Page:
Nov. 17, 2008 -- President-elect Barack Obama and Sen. John McCain, R-Ariz., may have been arguing about the economy just two weeks ago, but today the two met for the first time since the Al Smith Dinner for a productive conversation about the issue -- and others.
"We're just going to have a good conversation so we can work together to fix up the country and also to thank Senator McCain for his service to the country," the President-elect told reporters at the onset of the meeting.
Asked if he intended to work with Obama, McCain said, "obviously."
According to aides for both men, the Republican senator and the President-elect discussed earmarks and ethics reforms, climate change, immigration reform, and the possibility of closing down Guantanamo Bay. McCain raised the subject of Pentagon waste; Obama brought up corporate welfare.
They both agreed that with the severity of the crises facing the country, the nation's capital needs to usher in a new era of bipartisanism.
The meeting was "excellent," a source close to Obama told ABC News, with "great chemistry and agreement."
McCain later told a friend that Obama "couldn't have been nicer."
McCain was apparently pleased that the meeting was real and substantive, one source tells ABC News, rather than just the traditional post-election photo op, since he kept telling Obama how much he appreciated the meeting.
The two later released a joint statement, saying, "At this defining moment in history, we believe that Americans of all parties want and need their leaders to come together and change the bad habits of Washington so that we can solve the common and urgent challenges of our time. It is in this spirit that we had a productive conversation today about the need to launch a new era of reform where we take on government waste and bitter partisanship in Washington in order to restore trust in government, and bring back prosperity and opportunity for every hardworking American family."
Obama's soon-to-be White House chief of staff, Rep. Rahm Emanuel, D-Ill., was present at the meeting, along with Sen. Lindsey Graham, R-S.C. The two -- who successfully negotiated the presidential debates -- are said to have an excellent working relationship and have each other's cell phone numbers on speed dial.
Obama and McCain designated the two as go-betweens for what, one Obama aide later said, "could be the beginning of a great working relationship" for the 2008 presidential rivals.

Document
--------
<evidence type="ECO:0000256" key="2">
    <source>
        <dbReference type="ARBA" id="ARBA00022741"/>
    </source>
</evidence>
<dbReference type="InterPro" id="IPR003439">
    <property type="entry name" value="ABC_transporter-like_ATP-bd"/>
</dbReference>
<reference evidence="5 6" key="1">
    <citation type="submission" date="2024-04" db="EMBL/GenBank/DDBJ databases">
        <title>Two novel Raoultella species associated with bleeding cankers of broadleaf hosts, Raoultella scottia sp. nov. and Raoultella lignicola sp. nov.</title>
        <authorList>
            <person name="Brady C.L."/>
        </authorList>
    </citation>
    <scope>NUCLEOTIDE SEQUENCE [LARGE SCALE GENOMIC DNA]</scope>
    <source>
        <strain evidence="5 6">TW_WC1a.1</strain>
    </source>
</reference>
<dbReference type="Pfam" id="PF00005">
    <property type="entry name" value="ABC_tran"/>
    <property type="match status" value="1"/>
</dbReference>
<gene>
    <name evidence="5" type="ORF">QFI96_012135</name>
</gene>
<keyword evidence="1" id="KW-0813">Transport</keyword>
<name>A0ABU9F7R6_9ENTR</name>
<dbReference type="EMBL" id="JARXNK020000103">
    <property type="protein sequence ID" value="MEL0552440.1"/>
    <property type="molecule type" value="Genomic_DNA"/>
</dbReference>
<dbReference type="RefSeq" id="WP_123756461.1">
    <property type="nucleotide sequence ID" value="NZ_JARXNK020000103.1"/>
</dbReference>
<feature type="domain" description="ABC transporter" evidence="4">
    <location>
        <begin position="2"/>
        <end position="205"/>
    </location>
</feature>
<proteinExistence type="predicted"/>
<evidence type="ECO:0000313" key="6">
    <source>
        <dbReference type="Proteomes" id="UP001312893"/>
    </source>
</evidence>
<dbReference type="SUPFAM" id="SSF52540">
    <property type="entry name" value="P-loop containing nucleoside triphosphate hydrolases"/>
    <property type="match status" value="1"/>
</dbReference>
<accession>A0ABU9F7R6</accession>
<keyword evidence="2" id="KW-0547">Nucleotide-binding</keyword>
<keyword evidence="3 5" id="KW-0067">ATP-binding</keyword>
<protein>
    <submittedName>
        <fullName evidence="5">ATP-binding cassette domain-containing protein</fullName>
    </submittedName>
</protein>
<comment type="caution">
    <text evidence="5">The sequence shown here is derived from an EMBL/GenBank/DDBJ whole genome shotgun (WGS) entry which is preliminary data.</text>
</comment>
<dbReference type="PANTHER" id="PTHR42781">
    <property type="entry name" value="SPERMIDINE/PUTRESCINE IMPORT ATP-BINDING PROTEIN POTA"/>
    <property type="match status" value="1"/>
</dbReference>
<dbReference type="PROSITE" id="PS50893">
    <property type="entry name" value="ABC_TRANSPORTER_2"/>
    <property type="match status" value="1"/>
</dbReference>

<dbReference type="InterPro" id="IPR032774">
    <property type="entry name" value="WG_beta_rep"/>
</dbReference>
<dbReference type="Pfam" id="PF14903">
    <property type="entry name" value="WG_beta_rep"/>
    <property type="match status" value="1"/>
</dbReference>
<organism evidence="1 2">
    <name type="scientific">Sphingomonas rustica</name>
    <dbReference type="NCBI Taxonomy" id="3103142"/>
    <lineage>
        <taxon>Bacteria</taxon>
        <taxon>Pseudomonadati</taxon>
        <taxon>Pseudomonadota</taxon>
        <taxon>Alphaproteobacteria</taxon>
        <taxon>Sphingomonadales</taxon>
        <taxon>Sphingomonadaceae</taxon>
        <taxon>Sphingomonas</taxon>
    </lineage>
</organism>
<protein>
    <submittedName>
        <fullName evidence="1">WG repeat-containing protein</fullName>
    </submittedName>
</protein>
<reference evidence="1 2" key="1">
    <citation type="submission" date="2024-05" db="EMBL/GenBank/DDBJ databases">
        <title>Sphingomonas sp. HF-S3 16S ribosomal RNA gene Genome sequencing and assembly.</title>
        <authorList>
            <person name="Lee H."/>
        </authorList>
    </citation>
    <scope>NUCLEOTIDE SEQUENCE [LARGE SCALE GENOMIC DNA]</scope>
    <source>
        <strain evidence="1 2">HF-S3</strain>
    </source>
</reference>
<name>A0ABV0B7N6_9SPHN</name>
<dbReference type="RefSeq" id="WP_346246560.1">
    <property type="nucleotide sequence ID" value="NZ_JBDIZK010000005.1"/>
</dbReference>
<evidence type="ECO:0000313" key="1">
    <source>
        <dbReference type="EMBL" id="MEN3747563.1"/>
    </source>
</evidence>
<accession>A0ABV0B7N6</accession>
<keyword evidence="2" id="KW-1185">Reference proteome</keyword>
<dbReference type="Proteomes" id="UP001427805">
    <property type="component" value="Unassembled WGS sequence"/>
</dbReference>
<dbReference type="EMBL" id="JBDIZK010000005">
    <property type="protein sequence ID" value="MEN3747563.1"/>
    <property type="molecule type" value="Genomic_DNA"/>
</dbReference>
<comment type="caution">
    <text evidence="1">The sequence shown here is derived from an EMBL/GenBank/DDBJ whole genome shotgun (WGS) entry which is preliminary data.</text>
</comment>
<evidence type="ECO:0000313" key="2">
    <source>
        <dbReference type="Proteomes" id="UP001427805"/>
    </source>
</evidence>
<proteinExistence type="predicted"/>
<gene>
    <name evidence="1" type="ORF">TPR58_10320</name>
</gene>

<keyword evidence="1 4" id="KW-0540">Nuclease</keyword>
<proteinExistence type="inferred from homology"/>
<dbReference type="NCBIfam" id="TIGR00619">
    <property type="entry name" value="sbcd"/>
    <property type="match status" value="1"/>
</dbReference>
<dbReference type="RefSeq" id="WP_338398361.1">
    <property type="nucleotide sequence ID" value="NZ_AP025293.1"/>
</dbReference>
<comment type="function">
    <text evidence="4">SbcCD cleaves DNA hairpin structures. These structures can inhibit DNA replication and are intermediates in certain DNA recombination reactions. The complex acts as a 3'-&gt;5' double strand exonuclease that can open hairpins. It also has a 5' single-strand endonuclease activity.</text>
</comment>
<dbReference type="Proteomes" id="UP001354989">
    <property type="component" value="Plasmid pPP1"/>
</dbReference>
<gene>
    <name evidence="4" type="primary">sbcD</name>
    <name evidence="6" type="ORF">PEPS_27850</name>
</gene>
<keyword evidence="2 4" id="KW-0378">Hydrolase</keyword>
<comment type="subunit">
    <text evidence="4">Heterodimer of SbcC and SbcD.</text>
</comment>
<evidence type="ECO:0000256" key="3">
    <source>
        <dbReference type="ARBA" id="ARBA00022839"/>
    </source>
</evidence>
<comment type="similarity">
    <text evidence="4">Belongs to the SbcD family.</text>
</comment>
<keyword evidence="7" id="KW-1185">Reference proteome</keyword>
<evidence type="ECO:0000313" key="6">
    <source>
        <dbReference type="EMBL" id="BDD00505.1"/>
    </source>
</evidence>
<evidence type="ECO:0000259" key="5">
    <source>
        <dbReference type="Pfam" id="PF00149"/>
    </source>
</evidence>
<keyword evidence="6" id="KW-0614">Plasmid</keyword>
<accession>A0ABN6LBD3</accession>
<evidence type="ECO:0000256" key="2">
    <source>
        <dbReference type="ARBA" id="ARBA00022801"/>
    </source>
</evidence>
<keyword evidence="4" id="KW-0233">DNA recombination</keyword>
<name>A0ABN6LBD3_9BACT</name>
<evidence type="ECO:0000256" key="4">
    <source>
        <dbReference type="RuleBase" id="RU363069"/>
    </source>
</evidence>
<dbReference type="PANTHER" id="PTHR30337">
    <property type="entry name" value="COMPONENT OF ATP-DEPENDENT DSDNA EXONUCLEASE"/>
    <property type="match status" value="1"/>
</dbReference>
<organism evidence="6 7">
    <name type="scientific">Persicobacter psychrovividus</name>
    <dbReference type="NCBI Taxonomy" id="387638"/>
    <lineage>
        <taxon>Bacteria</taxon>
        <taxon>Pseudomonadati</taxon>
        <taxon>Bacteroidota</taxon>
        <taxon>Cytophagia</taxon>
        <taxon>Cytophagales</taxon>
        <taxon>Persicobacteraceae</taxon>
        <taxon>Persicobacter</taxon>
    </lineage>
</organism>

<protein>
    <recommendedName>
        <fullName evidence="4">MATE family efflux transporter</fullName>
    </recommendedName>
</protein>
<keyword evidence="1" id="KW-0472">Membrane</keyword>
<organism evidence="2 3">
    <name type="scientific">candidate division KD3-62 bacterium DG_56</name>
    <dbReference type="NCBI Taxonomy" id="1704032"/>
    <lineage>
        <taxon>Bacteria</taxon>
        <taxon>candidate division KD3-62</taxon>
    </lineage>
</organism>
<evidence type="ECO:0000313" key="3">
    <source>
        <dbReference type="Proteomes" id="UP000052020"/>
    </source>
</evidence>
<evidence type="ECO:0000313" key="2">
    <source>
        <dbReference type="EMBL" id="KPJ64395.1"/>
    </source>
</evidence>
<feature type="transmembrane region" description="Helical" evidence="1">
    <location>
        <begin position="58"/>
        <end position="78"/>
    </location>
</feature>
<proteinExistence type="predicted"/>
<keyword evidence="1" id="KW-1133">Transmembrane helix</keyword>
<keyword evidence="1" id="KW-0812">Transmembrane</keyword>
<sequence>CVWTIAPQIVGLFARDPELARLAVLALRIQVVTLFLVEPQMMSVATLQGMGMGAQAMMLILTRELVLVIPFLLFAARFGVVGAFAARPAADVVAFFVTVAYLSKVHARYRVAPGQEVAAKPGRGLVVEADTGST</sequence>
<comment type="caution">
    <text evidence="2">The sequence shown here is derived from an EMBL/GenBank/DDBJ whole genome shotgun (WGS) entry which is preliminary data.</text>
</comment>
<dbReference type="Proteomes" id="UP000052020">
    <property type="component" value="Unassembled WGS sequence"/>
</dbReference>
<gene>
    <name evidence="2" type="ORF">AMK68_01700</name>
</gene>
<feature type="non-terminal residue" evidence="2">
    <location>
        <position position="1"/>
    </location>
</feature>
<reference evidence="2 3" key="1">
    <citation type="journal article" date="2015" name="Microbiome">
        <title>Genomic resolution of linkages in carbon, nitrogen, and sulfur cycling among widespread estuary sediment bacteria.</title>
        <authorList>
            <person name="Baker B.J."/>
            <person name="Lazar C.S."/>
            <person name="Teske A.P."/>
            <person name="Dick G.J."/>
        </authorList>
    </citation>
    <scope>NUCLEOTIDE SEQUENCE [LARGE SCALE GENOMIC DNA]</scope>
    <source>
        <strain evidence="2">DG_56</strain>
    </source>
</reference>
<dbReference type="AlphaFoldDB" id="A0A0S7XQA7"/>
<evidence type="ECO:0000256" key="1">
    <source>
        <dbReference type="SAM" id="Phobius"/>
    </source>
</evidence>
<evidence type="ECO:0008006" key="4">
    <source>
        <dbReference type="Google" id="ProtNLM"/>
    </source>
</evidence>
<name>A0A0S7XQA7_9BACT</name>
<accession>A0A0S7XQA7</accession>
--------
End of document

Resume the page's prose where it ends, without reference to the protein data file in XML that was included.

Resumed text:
Sources said the meeting was about fostering an era of bipartisan cooperation that Obama has insisted upon since his victory.
And as the buzz about Obama's Cabinet members continued, so did speculation about Sen. Hillary Clinton, D-N.Y., becoming America's next top diplomat.
One possible roadblock was seen in Bill Clinton's complex web of international business dealings for his personal income and philanthropic endeavors, such as the William Jefferson Clinton Foundation and the Clinton Library. Obama aides are concerned about the possible conflicts of interest those relationships may pose.
With not a little irony, the former president, at the National Bank of Kuwait's annual symposium this weekend, made his first public remarks about his wife possible serving as secretary of state. The 42nd president can command up to $300,000 per speech.
Clinton did not divulge details of his wife's meeting with the president-elect, but did say that "if he decided to ask her to do it and they did it together, I think she'd be really great as a secretary of state." He also added that Hillary did not campaign for Obama "with the hope or expectation of getting any kind of job offer."
But ABC News has learned that the Obama transition team and Clinton's team have made significant progress in this possibly troubling area, with the Clintons willing to hand over some of Bill Clinton's financial information for vetting, and that Obama is increasingly optimistic about the possible partnership, as is Hillary Clinton.
The talk about Clinton being offered the job started last Thursday when she flew to Chicago to meet her former opponent at his Chicago office. The New York senator declined to comment on the issue, saying that all inquiries should be directed to Obama's transition team.
"She is somebody who I needed advice and counsel from. She is one of the most thoughtful public officials that we have. Beyond that, you're not getting anything out of me," Obama said in CBS' "60 Minutes" interview Sunday.